7. CACAO ART CHOCOLATES

This Florida treasure features some of the most artistic chocolates ever. Case in point: their decadent Anís y Papelón truffle (an International Chocolate Awards winner), made from sweet anise and raw cane sugar and inspired by the traditional Venezuelan pastry. Sisters Susana and Isabel Garcia started the business in Venezuela but later relocated to Miami. Their goal is to recreate the flavors of their childhood while capturing the growing arts scene in South Florida.

8. MOONSTRUCK CHOCOLATE COMPANY

Master Chocolatier Chef Julian Rose was named one of the best chocolatiers in North America for a reason: He creates chocolate of a near-addictive quality. Much like the Apollo moon landing, Moonstruck is exploring new ground—they just do it by introducing the world to unknown chocolate varieties. Their signature bar, Fortunato No. 4, is made from a Peruvian cacao bean once thought to be extinct. In addition to their four cafes in the Pacific Northwest, Moonstruck Chocolate is sold at specialty retailers and gift shops across the United States.

9. FRENCH BROAD CHOCOLATES

French Broad Chocolates, owned by husband and wife team Dan and Jael Rattigan, is named after North Carolina’s French Broad River—which happens to be the third oldest river in the world. Their truffles—packaged in fanciful collections featuring flavors like cider, beet, ginger, bourbon, lavender, grapefruit, and more—are of colossal proportions. Both the French Broad Lounge and French Broad Factory & Tasting Room are located in Asheville, North Carolina.

10. 2 CHICKS WITH CHOCOLATE

After a life-altering car accident prevented Barbara Wassung from commuting to work, she and her daughter, Elyissia, got serious about launching their chocolate company from their home kitchen in Queens, New York. What started as a home-grown, door-to-door small business has now blossomed into a fledgling chocolatier specializing in hand-crafted chocolates. Their 12-piece signature collection includes a designer box and mouthwatering flavors like passion fruit caramel, raspberry ganache, champagne ganache, and marshmallow fluff. Find their goodies online and at their stores in New Jersey towns like East Brunswick, Metuchen, and Middletown.

11. NORMAN LOVE CONFECTIONS

Based out of Fort Myers, Florida and founded by Norman Love and his wife, Mary, in 2001, Norman Love Confections offers unique, vibrantly colored chocolates that often incorporate fruit—like tart raspberry and passion fruit. Each piece resembles a shining bit of finished marble—exquisite, yet edible. Their recently launched Norman Love Confections BLACK collection combines chocolate from five different regions including Maracaibo (Venezuela), Peru, Ghana, Tanzania, and Hispaniola (Dominican Republic). Find their delightful treats at one of their store-owned "salons" or at hotels, florists, and fine restaurants in the United States.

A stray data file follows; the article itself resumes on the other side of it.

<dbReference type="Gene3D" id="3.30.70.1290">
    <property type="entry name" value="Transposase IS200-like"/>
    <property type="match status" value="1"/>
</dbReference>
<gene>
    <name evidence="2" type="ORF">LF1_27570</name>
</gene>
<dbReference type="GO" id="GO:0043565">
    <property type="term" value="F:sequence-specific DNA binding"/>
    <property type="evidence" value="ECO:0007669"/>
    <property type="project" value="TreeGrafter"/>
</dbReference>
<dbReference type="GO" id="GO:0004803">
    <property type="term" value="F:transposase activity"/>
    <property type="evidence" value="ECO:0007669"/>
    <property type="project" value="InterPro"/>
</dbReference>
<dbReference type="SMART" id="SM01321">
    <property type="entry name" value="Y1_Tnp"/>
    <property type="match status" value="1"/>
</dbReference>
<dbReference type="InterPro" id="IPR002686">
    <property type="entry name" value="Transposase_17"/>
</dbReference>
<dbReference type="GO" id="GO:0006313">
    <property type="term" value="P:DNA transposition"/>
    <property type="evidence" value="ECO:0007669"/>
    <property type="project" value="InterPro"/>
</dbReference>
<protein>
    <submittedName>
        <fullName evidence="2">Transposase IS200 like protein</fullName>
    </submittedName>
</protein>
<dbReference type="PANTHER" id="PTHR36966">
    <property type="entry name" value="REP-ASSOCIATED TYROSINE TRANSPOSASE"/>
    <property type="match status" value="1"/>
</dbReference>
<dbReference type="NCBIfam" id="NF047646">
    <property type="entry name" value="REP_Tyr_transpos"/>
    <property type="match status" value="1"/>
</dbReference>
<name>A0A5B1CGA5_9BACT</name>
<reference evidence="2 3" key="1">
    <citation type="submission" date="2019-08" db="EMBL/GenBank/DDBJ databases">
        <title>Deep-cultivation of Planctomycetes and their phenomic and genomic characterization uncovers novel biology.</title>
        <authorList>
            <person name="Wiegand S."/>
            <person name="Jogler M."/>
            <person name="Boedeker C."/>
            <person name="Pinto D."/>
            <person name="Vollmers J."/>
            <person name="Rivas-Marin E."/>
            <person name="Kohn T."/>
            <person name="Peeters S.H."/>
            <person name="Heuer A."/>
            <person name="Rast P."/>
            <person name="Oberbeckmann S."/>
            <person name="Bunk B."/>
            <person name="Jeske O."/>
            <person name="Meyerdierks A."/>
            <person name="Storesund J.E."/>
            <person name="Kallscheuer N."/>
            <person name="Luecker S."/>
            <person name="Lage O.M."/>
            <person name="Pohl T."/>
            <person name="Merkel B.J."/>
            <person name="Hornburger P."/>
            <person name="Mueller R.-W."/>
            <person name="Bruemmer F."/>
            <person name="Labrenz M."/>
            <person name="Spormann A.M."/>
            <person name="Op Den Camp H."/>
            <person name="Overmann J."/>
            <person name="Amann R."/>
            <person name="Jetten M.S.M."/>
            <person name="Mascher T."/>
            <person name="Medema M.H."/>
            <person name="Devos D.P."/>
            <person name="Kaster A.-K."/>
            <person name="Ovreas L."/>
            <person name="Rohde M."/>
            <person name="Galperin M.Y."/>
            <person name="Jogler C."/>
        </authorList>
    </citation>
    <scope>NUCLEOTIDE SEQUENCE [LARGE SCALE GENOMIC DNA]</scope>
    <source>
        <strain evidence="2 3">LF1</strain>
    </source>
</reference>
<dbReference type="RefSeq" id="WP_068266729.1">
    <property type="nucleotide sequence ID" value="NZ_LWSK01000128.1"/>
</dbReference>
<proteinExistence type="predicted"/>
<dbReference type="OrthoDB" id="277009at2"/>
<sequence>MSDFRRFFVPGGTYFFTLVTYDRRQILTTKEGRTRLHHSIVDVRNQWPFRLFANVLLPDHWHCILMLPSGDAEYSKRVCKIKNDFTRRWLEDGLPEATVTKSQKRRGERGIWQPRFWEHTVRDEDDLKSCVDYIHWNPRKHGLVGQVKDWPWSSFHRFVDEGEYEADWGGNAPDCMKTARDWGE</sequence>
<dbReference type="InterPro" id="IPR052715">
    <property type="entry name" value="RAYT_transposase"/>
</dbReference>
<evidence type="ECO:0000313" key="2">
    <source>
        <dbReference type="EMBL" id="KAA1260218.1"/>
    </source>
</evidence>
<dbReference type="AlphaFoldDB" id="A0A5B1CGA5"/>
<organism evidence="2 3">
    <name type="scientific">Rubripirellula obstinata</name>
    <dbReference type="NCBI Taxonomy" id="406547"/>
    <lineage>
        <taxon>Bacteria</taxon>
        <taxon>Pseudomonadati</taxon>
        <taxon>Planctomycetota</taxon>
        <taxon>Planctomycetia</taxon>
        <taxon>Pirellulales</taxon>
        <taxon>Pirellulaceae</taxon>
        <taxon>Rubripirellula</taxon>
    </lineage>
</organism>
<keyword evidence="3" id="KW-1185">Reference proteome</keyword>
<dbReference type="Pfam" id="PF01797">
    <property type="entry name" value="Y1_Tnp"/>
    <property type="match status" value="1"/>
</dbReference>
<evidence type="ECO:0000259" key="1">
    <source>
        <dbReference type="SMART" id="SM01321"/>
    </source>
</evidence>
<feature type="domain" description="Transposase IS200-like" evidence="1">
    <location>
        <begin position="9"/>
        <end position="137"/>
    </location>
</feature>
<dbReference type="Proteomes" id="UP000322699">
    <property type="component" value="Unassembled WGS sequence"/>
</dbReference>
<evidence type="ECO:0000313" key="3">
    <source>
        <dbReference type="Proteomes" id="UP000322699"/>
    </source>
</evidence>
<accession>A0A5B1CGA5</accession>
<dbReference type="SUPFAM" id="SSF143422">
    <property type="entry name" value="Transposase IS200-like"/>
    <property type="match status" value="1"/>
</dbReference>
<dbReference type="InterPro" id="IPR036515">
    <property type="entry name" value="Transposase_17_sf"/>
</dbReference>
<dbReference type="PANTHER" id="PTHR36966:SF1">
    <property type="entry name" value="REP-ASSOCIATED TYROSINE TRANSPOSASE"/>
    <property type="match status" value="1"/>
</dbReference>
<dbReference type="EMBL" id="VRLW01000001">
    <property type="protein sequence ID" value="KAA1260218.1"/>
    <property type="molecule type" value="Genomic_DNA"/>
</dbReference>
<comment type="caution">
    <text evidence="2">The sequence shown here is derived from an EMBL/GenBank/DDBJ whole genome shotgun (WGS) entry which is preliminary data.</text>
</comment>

12. GAIL AMBROSIUS CHOCOLATIER

Shiitake mushroom is just one example of the many adventurous flavors found in Gail Ambrosius Chocolatier chocolate bars and truffles. After a school trip to Paris when she was 17, Ambrosius fell in love with dark chocolate and knew she had to start her own company. She finally had the opportunity to make a fresh start when, more than two decades later, she found herself suddenly laid off. Try the company’s Beerific Taster's Box, which can be found online, at the store in Wisconsin, or other retailers in the greater Madison, Wisconsin area.

13. CHOCOLATE FOR THE SPIRIT

Does the Midwest have spirit? You bet it does! Enriching lives through thoughtfully created confections is the name of the game at Chocolate for the Spirit in Carmel, Indiana. Their Tall, Dark & Handsome bar is a Grand Cru single-origin bar with licorice notes, hints of coffee, and blended-in Swiss milk to create a memorable experience for chocolate connoisseurs.

14. COMPARTÉS

A favorite among Hollywood celebs—including the late Marilyn Monroe—and supplier to major events such as the Golden Globes and the Academy Awards, Compartés has been putting a hip spin on chocolate from their Los Angeles location since 1950. Recently taken over by chocolate prodigy Jonathan Grahm, the chocolatier uses only chocolate sourced from South America, along with local ingredients found at California farmers’ markets. Try Jonathan’s Signature Truffles, which come in various prints and designs and are filled with a rich chocolate ganache.